Right now, I'm using Blender to render objects I drew (even with other softwares) in order to produce images (or videos) that help to understand the real size of the object in a known context. For example, say I have to draw a soap holder, I want to show it inside a bathroom to easily understand its real size.

As far as I understand, to avoid to model and render every single item in a place HDRIs come to help.

I'm aware they are not a "real" 3D model, in fact I followed this tutorial to create the dome (semi-sphere) where my objects can live.

Still I have hard-time to make the scene realistic. The first question is: how much big should be the dome?

Let's try with an example. I have this table that have a diameter of about 650 mm:

enter image description here

(by the way, how to show dimensions for imported objects?)

Now, without the dome, enabling an HDRI leads to the known "floating" issue:

enter image description here

But using the dome, it looks weird enough:

enter image description here

My goal is to add this table, and other objects, inside the room with the proper dimensions so they look realistic.

Can you give me a basic example please? Or a specific tutorial where I can learn this topic by myself?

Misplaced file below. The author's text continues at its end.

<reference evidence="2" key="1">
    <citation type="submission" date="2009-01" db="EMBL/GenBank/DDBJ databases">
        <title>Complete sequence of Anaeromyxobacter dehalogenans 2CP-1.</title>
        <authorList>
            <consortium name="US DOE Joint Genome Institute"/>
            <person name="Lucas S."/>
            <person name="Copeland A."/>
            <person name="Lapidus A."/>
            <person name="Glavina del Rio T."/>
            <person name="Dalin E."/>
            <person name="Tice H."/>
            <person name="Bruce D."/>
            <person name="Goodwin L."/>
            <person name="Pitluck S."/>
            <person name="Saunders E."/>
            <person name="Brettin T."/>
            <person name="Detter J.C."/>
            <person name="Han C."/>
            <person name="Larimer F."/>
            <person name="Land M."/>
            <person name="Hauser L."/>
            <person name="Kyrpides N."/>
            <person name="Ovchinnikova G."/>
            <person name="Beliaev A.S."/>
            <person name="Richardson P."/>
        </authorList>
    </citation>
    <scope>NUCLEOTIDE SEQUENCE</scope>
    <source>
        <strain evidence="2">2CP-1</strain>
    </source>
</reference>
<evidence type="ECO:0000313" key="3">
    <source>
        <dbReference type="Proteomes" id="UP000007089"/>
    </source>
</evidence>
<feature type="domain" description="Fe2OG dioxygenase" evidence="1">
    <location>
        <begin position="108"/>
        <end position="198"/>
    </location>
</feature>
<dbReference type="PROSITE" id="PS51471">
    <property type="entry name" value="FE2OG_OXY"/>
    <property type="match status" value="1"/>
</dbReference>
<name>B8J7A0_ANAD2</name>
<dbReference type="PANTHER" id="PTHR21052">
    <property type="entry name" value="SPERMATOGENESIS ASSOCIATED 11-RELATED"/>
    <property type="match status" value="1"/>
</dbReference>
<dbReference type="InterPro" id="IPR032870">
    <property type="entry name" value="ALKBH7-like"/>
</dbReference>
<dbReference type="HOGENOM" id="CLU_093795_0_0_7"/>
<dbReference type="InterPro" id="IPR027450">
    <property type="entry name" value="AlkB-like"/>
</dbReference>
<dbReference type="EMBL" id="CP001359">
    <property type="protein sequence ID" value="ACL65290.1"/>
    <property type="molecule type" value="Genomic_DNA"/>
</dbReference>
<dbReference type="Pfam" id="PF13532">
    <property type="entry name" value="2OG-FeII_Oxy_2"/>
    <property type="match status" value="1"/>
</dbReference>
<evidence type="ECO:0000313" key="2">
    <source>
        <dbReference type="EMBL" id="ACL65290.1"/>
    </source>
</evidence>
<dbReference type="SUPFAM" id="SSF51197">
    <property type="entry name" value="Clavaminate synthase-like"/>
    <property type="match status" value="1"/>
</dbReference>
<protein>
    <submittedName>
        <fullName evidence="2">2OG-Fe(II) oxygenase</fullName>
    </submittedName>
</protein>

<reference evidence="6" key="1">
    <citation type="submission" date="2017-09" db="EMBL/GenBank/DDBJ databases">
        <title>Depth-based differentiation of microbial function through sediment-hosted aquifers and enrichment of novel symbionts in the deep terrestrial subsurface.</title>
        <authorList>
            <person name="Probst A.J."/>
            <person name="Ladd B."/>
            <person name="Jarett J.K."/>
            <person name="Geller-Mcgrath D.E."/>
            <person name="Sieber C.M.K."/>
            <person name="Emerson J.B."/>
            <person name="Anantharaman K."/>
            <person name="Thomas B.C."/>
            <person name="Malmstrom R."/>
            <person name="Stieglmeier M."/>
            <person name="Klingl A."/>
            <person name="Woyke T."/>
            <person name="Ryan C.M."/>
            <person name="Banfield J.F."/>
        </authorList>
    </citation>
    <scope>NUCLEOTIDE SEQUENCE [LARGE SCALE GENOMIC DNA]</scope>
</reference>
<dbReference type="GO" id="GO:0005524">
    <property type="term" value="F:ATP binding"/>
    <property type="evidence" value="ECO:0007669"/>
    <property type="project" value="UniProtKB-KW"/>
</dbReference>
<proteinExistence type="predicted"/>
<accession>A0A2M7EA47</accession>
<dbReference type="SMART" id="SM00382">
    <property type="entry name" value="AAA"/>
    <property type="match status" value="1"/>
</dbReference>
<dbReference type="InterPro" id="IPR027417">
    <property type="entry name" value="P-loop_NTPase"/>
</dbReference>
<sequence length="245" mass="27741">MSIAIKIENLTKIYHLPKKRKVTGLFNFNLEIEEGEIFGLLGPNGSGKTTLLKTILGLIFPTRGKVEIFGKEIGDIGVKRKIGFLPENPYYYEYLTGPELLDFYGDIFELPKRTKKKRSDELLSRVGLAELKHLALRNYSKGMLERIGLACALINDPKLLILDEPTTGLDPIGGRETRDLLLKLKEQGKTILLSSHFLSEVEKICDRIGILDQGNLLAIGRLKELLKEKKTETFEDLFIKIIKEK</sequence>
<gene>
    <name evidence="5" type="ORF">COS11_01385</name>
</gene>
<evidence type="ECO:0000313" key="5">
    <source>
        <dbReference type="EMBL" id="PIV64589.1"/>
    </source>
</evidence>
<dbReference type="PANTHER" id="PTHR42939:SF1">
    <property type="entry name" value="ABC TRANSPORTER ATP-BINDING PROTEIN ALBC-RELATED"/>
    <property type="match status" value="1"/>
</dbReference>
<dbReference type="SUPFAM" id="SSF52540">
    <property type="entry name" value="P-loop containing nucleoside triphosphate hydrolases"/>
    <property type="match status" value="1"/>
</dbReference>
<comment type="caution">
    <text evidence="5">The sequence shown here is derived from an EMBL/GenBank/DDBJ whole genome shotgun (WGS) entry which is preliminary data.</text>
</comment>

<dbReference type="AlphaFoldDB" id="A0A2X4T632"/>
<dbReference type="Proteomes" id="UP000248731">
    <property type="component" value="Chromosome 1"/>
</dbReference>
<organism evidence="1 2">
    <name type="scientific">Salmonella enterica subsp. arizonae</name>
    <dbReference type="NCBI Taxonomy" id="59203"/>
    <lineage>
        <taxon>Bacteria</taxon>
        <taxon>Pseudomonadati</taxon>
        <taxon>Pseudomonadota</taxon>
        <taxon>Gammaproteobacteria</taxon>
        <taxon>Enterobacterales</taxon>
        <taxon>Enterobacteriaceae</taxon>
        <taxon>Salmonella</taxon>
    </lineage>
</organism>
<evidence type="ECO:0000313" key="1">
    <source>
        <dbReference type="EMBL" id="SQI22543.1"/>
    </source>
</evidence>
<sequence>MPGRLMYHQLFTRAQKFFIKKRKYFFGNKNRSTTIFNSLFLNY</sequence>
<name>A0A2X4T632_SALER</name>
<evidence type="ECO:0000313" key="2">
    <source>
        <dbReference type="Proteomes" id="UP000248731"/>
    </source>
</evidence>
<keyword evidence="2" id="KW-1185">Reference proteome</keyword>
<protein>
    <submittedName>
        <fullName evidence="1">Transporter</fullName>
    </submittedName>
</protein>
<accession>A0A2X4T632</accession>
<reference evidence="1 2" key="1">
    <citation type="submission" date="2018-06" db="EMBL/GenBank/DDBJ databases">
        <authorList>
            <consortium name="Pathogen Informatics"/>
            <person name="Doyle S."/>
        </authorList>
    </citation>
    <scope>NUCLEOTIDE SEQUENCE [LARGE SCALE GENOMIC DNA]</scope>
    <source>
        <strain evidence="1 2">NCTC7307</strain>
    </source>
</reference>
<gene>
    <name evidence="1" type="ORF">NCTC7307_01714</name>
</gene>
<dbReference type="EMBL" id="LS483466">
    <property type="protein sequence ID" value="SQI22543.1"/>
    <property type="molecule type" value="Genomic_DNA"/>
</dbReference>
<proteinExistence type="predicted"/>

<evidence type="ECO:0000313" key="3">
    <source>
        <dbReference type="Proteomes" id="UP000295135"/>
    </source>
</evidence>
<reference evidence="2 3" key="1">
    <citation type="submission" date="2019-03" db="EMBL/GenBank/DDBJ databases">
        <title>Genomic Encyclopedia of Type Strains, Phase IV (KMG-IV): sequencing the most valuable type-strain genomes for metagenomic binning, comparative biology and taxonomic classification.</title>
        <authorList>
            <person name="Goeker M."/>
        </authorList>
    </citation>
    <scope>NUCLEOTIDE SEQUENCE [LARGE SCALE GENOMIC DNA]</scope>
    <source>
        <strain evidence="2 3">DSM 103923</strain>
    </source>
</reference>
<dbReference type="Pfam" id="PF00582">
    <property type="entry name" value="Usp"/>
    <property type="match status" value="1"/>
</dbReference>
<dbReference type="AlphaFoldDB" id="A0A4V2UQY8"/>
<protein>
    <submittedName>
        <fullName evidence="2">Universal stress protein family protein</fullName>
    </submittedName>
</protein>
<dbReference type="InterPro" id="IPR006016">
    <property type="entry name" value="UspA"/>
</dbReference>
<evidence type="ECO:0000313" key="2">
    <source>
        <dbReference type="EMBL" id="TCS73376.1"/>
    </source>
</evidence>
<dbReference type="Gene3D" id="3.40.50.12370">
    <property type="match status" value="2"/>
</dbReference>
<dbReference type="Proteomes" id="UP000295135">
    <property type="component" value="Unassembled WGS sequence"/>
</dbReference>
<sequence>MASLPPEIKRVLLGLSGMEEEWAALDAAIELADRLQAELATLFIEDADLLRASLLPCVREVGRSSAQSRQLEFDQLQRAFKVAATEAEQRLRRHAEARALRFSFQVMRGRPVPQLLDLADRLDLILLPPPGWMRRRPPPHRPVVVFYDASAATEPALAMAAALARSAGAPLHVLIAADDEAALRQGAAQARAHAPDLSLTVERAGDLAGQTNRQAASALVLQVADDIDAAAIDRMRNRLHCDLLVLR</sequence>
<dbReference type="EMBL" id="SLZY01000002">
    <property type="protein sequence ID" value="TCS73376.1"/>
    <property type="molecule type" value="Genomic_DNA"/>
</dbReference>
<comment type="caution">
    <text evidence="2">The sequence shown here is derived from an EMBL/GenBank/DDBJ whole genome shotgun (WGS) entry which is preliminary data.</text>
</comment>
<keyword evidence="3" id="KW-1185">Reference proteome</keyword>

• $\begingroup$ You don't need a dome, just use a plane with a shadow catcher to make it look like it's on the ground $\endgroup$
    – Emir
    Mar 8, 2023 at 12:00
  • $\begingroup$ @Emir that was what I tried do to before discovering the dome method. I was not able to place the plane like it was the floor... The existing objects in HDRI didn't look well. $\endgroup$
    – Mark
    Mar 8, 2023 at 12:02

1 Answer 1


I think I would only use a dome for natural landscapes or things where you can match the scale of your objects to the background.

You aren't in control of the hdri, so you can't produce a version of it that matches your current needs. Scaling your own objects could possibly produce some unwanted behavior. Scaling the hdri generally is not possible - on one axis it is possible but introduces inconsistencies and camera movement becomes nigh impossible.

The hdri may also be too low resolution to be up to your standards when viewed as a background or a floor- even a very high resolution hdri may have visible pixelation since you're only viewing a small portion of it through the camera.

Some depth of field could work to blur slightly blur the parts of the scene you have a problem with, or even let you get away with lower fidelity assets if you decide you need to furnish a room with blender objects.

  • $\begingroup$ Bottom line: use HDRI just for distance/surrounding environments, but for real objects use real models. $\endgroup$
    – Mark
    Mar 9, 2023 at 6:36

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